Real World MRI Experience With Nonconditional and Conditional Cardiac Rhythm Devices After Magnasafe

Steve Mason PA-C; Jeffrey S. Osborn MD; Ritesh Dhar MD; Allison Tonkin MD; Jon-David Ethington PA-C; Viet LeMPAS, PA-C; Jose Benuzillo PhD, MStat; Donald L. Lappe MD; Kirk U. Knowlton MD; T. Jared Bunch MD; Jeffrey L. Anderson MD


J Cardiovasc Electrophysiol. 2017;28(12):1468-1474. 

In This Article

Abstract and Introduction


Introduction The recent MagnaSafe Registry demonstrated safety of nonthoracic magnetic resonance imaging (MRI) with nonconditional cardiac implantable electronic devices (CIEDs). However, independent validation and extension to thoracic MRIs are needed.

Methods and results We prospectively examined 178 consecutive patients with CIEDs who underwent 212 MRI scans (62 with implantable cardioverter/defibrillators) for clinical reasons between February 2014 and August 2016. Scans were done in standard modes with a limit of 2 W/kg. Pacing modes were ODO or OVO for intrinsic rates > 40 and DOO or VOO for rates ≤ 40. Patients were cleared prescan by both radiology and cardiology, and pre- and postscan CIED interrogations were performed. Primary outcome events were death and generator or lead failure. Secondary events included battery voltage loss > 0.04 V, decrease in P wave voltage > 50% or R wave voltage > 25%, threshold increase of > 0.5 V, and impedance change > 50 Ω. Scan sites were 87 (41%) C-spine/head/neck, 28 (13%) T-spine/cardiac/shoulder (thoracic), 69 (33%) L-spine/abdomen/pelvis, and 28 (13%) lower extremity. No primary or secondary outcome events occurred, and no periscan disruption of pacing was noted.

Conclusion In a real-world MRI experience in patients with CIEDs representing a broad range of models, types, and scan sites (including thoracic scans), no adverse safety signals were noted. This experience validates and extends that of the large but inclusion-restricted MagnaSafe Registry, profiles MRI scanning in CIED patients in general clinical practice, and argues against replacing nonconditional with conditional devices when MRI is performed in a carefully controlled environment.


Given safety concerns, MRI imaging in patients with cardiac electronic devices (CIEDs; i.e., pacemaker or implantable cardioverter defibrillator [ICD]) initially was absolutely contraindicated,[1] and it continues to be not recommended for most CIED patients.[2,3] For over a decade, our institution has permitted consideration of MRI in patients with nonconditional CIEDs (i.e., devices not FDA-approved under MRI-specified conditions). However, these scans have been performed only under a strict institutional investigational protocol, when other noninvasive imaging tests (e.g., CT, ultrasound) are unable to provide diagnostic test results, and when the results of the proposed MRI study could provide information that would importantly alter diagnostic assessment, management approach, or clinical outcome.

The safety concerns with MRI imaging in the presence of CIEDs derive from the known potential for strong magnetic fields to induce heating of cardiac leads resulting in local myocardial injury, pulsed and radiofrequency energy fields that may lead to under- or oversensing with potentially adverse effects on pacing performance, generator battery depletion or component dysfunction, and arrhythmia provocation.[4] In addition, older pacemaker generators, i.e., models before 2001,[5] were particularly prone to dysfunction of electrical switches and of battery depletion, with potentially catastrophic consequences, when exposed to strong dynamic magnetic fields.[5–9] When inadvertently imaged in unmonitored settings, pacemaker dysfunction and even deaths were documented in early case reports. In contrast, the feasibility of safely performing MRI scans under carefully monitored conditions with 21st century CIED devices has been reported in several small to moderate-sized series from single institutions.[5,6,8,10]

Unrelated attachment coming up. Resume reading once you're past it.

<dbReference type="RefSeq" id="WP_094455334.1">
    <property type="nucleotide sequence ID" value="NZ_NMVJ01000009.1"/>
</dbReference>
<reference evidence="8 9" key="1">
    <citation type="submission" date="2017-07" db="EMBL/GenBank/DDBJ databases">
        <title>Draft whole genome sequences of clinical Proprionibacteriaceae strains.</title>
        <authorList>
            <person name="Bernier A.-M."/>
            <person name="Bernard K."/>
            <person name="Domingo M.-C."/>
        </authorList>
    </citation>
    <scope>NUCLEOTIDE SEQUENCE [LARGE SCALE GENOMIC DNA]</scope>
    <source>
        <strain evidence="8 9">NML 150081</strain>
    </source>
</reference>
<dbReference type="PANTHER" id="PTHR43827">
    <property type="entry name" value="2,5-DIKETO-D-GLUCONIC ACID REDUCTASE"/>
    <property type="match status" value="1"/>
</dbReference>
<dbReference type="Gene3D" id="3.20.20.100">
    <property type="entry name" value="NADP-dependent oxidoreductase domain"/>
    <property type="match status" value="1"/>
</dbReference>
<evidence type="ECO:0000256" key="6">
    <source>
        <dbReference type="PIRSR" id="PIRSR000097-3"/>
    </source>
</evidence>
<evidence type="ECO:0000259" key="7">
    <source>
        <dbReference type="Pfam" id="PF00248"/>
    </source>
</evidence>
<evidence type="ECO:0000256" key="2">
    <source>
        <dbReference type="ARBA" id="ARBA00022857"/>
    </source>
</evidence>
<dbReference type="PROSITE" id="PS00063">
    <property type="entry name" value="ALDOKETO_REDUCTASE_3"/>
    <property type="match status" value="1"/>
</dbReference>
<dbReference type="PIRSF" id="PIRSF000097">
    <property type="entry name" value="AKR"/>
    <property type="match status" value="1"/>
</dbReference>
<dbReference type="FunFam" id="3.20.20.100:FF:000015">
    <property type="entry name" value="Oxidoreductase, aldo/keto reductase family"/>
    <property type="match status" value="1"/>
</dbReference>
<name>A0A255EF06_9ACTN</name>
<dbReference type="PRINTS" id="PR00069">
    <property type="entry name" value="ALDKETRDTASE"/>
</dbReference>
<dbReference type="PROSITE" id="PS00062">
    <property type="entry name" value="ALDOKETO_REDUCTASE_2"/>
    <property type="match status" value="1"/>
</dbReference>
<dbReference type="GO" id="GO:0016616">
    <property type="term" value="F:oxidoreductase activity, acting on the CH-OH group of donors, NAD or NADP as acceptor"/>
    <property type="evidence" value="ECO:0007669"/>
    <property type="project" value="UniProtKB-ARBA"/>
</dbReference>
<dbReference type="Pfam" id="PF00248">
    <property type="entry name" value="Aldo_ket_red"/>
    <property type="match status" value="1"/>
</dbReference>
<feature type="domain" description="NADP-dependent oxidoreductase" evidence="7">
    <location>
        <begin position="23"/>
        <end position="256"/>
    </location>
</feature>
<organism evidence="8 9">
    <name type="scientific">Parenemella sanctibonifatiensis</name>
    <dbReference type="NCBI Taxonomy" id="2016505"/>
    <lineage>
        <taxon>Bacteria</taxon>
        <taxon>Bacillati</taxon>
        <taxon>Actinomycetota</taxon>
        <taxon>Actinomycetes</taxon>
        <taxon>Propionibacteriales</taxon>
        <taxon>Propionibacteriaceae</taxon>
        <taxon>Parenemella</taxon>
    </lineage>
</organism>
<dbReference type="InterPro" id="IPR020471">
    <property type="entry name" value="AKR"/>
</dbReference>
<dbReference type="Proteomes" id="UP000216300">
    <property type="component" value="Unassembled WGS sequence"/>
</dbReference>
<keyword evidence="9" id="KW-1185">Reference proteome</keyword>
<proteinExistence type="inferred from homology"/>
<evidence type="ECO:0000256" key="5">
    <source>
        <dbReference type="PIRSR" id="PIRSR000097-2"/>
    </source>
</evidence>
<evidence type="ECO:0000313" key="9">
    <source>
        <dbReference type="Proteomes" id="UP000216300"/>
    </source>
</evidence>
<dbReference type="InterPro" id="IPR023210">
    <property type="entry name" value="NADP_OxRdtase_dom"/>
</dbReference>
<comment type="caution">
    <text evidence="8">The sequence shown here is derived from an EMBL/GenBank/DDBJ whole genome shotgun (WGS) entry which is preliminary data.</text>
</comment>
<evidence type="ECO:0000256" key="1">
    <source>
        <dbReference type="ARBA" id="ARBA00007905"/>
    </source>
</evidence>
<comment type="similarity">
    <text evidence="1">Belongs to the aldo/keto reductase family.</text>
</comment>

Since 2011, a new generation of CIED devices specifically designed and tested to reduce the risks associated with MRI (MRI-conditional CIEDs) has been introduced.[10,11] However, these FDA-approved devices are more expensive and structurally less ideal than modern standard, nonconditional CIEDs. Although early evidence of MRI-conditional lead performance has been favorable, long-term outcomes are unknown, and it is unclear whether these devices will perform at rates expected with traditional leads and generators. Given that over half of patients with CIEDs are predicted to have a subsequent indication for an MRI during their lifetime,[12] the choice of CIED type at implantation has become an important issue. Moreover, whether an upgrade to, i.e., replacement of, a nonconditional with an MRI-conditional device is warranted prior to undergoing a clinically necessitated MRI, is a critical and unanswered clinical question. Indeed, in the REPLACE Registry, a 15% complication rate was noted when leads plus generator replacement was involved.[13]

In the recent landmark MagnaSafe Registry,[14] MRI at 1.5 tesla was performed in 1,500 cases with nonconditional CIEDs (1,000 pacemakers, 500 ICDs). Device or lead failure did not occur in any patient. However, MagnaSafe excluded thoracic scans, and no parallel comparison with scans with MRI-conditional devices was included. In this manuscript, we describe our recent single-center, real-world experience with MRI unrestricted by site (i.e., including thoracic scanning) and device type (i.e., both MRI conditional and nonconditional) to provide additional safety and demographic information necessary to support unrestricted MRI scanning with CIEDs in general clinical practice.